The history of investigation of the Earth's age during the second half of the 19th and first half of the 20th centuries has been often presented as a narrative of a disciplinary conflict. In this dissertation, I investigate the evidence which supports such accounts as well as evidence contrary to it. I conclude that this disciplinary conflict narrative underestimates the complexity of the historical situation and points to broader inadequacies in understanding of group knowledge and consensus. The larger question I ask is "what does it mean for a group of people to know something?" I argue that we need view the historical actor as composed of (dialogically interacting) multiple subjects: the individual who strives for understanding and multiple community members who strive to communicate. Furthermore, I introduce the concept of an imagined community member, the image that an interlocutor has of an anonymous member of a given community, who represents its knowledge, assumptions, and expectations.
Based on an investigation of previously unexamined archival and printed sources, I argue for a new periodization of dialogues on the Earth's age in America. Prior to the 1890s, only isolated American scientists spoke about the topic. After a period of intensified discussion during the years 1892–3, the scientific community started to give a uniform answer to the question about the Earth's age, which was the disciplinary conflict story. This uniform community response, however, corresponded only to a consensus of response, not a consensus of shared belief. The next period covering the first two decades of the next century, corresponded to the fragmentation of the discussion of the Earth's age into multiple, non-interacting, largely disciplinary dialogues. A new consensus did not emerge again until around 1930, when a new community emerged and claimed jurisdiction over the question of geological time. In addition to challenging the disciplinary conflict narrative I also argue that the significance of the discipline of chemistry, and of two individuals, Joseph Barrell and Alfred C. Lane, to the dialogues on the Earth's age has been undervalued in current historiography.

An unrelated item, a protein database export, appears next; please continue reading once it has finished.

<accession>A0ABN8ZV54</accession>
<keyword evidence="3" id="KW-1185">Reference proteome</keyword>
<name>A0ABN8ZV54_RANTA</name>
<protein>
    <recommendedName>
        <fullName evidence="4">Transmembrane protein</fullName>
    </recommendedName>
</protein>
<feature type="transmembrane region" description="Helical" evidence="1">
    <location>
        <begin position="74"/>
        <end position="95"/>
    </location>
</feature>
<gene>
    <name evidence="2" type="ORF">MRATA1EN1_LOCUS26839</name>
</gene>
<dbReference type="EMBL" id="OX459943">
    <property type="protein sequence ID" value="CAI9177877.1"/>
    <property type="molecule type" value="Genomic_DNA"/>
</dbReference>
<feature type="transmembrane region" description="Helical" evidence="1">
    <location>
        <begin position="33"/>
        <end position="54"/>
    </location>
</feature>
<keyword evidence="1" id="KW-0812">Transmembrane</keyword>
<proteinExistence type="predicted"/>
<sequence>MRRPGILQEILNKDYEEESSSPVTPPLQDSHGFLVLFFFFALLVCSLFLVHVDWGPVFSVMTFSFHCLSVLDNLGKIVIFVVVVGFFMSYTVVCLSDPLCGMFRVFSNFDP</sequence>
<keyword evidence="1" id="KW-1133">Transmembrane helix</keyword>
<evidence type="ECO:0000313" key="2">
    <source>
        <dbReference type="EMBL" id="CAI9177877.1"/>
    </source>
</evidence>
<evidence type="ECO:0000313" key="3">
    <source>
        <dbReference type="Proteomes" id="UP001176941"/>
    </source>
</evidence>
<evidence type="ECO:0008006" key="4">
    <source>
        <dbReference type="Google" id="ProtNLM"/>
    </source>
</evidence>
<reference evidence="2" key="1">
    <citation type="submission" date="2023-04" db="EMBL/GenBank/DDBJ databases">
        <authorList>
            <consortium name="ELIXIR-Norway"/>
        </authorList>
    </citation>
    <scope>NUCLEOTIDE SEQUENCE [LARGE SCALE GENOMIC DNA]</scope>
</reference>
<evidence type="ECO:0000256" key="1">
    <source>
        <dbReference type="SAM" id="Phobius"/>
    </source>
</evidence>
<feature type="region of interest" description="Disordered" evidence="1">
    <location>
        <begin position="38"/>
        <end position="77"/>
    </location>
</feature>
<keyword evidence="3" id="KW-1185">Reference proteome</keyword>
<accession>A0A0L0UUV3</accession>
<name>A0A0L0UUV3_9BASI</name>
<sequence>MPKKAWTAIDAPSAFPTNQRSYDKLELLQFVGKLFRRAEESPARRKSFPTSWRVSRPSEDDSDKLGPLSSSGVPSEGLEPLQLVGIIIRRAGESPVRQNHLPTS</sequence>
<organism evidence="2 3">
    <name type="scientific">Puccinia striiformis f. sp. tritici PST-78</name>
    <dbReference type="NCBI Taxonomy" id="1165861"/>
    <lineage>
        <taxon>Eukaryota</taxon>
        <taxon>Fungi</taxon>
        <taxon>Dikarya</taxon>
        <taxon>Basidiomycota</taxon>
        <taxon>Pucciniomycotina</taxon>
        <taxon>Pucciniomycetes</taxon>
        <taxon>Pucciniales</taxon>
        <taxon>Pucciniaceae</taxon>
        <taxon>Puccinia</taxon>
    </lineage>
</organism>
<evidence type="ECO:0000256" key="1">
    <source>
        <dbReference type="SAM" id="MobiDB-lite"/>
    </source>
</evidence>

|Commitee:||Hamerla, Ralph, Hawthorne, James, Heyck, Hunter, Weldon, Stephen|
|School:||The University of Oklahoma|
|Department:||Department of History of Science|
|School Location:||United States -- Oklahoma|
|Source:||DAI-A 70/04, Dissertation Abstracts International|
|Subjects:||American history, Philosophy, Science history|
|Keywords:||Age of the earth, American science, Consensus, Dialogism, Earth, Epistemology, Scientific community|
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